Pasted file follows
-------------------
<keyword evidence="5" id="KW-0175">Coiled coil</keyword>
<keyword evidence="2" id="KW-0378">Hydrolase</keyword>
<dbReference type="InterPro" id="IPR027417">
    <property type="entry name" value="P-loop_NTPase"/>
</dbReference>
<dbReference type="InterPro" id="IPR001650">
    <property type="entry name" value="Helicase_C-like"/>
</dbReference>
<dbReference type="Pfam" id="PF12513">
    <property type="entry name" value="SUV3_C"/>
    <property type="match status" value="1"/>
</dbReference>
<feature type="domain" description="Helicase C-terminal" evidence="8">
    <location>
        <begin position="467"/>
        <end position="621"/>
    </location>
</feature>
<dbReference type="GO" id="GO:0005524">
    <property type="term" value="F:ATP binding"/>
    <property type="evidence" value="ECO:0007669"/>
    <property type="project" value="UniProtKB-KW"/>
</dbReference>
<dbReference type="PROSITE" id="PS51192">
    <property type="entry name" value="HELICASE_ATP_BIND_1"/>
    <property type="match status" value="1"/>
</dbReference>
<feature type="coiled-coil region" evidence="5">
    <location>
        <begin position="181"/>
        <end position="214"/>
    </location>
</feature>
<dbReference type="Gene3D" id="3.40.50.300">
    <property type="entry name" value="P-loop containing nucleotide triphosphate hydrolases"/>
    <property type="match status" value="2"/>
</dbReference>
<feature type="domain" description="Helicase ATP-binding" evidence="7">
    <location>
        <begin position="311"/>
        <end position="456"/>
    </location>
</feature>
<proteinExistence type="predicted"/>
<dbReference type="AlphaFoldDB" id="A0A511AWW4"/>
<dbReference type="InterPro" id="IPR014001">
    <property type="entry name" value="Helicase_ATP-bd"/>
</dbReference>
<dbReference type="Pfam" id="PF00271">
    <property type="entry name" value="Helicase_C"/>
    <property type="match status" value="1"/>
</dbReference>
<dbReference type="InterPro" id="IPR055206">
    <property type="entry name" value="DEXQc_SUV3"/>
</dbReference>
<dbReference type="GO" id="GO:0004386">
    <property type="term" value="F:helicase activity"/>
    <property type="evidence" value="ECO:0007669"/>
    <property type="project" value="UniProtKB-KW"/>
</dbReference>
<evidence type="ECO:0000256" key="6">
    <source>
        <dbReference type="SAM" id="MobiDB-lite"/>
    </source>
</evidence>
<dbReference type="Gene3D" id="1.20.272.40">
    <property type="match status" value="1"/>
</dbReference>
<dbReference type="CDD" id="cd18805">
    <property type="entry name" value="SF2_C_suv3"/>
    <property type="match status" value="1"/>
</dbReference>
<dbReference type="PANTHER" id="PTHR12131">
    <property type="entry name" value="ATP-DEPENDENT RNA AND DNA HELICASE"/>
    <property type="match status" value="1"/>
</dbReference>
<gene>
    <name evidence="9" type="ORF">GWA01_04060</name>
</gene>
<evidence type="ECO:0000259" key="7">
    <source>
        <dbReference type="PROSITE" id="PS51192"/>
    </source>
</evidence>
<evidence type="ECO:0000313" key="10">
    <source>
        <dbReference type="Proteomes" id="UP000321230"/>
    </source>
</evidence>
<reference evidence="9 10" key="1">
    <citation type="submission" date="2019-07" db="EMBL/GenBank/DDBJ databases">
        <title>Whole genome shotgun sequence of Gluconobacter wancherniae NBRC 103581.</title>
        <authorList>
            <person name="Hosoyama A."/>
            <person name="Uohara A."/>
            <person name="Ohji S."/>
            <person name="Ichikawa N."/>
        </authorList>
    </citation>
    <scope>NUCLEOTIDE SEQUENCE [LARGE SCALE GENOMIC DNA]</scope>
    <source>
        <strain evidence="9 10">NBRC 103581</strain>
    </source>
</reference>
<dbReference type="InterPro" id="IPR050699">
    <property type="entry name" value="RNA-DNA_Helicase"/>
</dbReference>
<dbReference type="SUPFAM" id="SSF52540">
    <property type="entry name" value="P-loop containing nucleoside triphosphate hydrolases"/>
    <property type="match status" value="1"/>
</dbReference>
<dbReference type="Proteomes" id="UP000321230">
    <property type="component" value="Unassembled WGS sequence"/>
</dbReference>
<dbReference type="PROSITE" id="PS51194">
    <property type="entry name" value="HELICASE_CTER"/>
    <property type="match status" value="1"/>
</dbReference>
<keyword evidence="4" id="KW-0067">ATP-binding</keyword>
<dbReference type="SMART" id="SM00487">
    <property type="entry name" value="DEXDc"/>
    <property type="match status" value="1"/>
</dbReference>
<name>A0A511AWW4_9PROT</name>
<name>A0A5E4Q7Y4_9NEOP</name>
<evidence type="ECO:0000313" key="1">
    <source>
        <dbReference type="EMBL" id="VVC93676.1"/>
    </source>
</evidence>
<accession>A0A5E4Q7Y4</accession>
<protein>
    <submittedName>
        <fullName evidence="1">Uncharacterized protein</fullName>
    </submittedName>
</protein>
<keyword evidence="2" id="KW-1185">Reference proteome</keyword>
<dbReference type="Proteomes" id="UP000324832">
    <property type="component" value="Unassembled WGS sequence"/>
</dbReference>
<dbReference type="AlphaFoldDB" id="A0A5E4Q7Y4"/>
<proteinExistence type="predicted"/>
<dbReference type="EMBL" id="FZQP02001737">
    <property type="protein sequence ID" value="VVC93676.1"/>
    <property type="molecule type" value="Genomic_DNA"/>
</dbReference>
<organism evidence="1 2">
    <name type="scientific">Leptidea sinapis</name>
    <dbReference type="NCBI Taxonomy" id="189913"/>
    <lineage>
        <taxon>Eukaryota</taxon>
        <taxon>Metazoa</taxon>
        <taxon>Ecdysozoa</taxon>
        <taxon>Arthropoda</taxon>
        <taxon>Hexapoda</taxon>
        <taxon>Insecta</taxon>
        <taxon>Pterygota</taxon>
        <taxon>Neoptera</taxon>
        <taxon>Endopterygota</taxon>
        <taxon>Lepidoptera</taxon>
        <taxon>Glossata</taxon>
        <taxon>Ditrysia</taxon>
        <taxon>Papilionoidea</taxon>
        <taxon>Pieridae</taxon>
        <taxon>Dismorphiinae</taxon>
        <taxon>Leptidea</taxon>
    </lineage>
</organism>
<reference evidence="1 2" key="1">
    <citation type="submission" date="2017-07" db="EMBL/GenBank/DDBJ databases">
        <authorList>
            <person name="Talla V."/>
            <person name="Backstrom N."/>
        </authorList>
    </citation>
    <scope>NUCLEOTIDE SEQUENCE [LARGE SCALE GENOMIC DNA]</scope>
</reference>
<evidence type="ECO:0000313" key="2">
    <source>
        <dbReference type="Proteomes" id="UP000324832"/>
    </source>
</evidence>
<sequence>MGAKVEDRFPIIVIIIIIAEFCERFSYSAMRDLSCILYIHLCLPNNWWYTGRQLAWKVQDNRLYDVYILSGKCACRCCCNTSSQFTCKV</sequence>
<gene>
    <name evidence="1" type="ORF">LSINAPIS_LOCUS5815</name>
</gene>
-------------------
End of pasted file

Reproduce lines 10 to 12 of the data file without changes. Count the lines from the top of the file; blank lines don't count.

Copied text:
    <property type="entry name" value="SUV3_C"/>
    <property type="match status" value="1"/>
</dbReference>